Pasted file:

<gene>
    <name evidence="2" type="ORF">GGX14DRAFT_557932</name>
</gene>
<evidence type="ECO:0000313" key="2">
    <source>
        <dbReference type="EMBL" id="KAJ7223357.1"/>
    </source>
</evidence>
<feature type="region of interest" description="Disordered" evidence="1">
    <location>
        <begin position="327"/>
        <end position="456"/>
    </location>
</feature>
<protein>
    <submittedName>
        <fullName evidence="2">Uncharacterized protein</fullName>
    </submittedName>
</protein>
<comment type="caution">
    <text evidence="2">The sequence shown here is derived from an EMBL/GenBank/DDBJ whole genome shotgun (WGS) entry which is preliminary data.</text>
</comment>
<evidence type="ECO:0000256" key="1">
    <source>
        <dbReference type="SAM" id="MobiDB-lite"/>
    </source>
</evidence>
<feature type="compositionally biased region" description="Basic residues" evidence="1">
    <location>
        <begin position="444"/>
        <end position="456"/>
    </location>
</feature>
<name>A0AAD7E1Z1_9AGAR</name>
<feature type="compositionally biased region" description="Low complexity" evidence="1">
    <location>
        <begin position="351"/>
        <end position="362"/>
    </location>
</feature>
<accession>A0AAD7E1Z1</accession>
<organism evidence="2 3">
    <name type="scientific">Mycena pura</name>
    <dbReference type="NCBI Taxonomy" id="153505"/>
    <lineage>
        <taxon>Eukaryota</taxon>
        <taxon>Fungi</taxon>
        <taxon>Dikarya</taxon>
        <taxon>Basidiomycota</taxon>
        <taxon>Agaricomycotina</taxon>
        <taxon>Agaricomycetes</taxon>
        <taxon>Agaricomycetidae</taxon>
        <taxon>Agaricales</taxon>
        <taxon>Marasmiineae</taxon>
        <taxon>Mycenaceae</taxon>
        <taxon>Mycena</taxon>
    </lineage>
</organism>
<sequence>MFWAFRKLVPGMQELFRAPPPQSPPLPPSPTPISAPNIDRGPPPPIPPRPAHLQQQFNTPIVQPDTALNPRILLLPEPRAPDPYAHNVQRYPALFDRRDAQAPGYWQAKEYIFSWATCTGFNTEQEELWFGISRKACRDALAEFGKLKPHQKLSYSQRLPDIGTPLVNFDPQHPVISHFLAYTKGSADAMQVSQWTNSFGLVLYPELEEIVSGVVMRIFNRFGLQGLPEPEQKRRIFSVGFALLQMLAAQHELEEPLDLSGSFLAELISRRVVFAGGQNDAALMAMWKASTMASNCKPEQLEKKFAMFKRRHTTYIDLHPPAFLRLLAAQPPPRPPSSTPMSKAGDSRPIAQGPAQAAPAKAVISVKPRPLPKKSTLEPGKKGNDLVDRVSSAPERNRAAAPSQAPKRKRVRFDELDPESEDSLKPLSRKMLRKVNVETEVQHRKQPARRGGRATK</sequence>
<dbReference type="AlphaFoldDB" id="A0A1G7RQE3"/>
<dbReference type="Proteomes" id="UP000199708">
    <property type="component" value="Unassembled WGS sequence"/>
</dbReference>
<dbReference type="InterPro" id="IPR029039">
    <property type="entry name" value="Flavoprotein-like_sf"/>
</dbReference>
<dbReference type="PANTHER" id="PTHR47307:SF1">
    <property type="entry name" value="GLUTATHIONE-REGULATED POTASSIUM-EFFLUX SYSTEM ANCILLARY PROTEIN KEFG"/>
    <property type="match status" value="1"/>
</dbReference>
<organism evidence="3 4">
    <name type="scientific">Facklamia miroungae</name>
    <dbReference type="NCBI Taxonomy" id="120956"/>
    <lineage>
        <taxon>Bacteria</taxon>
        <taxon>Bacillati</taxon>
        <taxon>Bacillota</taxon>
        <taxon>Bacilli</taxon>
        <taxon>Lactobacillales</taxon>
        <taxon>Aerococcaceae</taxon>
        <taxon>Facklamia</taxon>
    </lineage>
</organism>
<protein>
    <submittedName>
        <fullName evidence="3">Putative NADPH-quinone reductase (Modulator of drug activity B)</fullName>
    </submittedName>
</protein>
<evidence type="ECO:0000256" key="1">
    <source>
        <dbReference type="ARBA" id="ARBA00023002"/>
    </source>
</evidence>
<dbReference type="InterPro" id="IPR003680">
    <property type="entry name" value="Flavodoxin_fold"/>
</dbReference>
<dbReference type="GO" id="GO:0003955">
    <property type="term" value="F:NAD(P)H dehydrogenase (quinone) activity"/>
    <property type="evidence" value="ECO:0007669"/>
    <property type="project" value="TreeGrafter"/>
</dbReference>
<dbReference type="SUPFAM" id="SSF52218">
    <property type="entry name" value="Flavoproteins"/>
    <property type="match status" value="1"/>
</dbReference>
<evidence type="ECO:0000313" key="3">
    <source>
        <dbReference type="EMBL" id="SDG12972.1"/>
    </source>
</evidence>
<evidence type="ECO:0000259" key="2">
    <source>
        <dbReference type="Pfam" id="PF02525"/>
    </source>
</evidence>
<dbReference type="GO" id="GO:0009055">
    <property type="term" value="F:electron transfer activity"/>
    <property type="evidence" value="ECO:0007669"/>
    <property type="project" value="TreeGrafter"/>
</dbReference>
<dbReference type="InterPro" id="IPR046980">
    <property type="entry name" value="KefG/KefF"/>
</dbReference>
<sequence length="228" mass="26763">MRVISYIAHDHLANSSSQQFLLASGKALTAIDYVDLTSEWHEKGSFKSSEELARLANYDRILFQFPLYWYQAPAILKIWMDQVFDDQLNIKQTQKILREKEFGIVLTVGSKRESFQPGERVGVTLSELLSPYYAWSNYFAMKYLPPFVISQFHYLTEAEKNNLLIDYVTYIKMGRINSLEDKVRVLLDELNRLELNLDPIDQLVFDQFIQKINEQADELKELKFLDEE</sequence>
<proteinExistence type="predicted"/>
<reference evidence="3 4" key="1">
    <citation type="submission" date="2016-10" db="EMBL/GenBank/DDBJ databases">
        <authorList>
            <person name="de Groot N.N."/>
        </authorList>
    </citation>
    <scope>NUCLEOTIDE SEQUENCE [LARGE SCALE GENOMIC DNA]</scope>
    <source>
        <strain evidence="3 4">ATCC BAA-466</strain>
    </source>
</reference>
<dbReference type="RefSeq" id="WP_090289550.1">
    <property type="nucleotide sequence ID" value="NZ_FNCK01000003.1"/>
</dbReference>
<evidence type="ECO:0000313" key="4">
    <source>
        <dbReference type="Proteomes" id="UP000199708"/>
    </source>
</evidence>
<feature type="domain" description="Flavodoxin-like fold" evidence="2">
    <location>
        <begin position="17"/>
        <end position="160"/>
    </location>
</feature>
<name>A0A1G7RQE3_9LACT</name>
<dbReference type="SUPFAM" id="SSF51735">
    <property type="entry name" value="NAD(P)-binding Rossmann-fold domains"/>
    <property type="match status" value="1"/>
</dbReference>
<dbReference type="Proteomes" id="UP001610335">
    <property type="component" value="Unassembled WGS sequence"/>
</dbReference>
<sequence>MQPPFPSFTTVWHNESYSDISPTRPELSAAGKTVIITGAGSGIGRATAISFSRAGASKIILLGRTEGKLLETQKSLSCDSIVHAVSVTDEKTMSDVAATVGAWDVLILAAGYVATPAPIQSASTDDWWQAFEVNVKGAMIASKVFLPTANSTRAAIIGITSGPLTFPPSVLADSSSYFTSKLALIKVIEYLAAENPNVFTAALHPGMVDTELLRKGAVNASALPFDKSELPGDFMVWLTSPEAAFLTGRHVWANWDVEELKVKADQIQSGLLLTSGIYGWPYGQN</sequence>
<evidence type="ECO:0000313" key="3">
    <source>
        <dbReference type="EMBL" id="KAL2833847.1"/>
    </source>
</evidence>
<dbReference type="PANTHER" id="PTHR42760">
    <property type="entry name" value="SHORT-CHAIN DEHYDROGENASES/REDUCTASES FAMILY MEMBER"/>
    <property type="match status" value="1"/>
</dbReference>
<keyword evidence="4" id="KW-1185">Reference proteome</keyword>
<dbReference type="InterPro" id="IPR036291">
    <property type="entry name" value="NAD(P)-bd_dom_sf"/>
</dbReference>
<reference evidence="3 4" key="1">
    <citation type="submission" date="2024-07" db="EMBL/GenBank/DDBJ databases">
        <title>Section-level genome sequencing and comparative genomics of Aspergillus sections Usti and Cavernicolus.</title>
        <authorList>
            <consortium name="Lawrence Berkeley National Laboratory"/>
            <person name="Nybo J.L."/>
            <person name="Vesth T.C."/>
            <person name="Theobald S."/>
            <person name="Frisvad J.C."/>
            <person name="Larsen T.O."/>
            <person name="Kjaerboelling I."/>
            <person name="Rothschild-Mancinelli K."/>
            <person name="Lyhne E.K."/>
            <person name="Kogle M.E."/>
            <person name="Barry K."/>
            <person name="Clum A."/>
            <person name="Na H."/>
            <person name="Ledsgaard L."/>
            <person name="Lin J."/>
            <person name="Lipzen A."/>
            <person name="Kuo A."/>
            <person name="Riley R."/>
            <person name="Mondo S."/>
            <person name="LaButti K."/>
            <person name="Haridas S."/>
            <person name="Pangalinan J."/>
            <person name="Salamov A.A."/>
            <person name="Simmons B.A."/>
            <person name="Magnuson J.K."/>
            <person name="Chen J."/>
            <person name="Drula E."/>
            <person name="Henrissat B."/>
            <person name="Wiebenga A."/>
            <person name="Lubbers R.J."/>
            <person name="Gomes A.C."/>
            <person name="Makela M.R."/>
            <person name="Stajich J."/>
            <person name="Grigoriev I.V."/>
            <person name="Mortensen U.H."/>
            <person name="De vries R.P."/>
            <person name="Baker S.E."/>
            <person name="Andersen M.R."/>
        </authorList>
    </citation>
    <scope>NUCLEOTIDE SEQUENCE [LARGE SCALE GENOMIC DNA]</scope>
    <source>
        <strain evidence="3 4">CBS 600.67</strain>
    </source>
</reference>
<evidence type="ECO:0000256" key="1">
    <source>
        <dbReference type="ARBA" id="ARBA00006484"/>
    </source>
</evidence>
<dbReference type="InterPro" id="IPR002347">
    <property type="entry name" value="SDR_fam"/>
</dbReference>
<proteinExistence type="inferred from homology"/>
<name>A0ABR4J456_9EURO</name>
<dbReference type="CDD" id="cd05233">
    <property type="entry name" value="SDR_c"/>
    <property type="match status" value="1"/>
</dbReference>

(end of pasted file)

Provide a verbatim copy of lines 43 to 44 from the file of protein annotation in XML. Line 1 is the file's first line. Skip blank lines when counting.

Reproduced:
    <name type="scientific">Mycena pura</name>
    <dbReference type="NCBI Taxonomy" id="153505"/>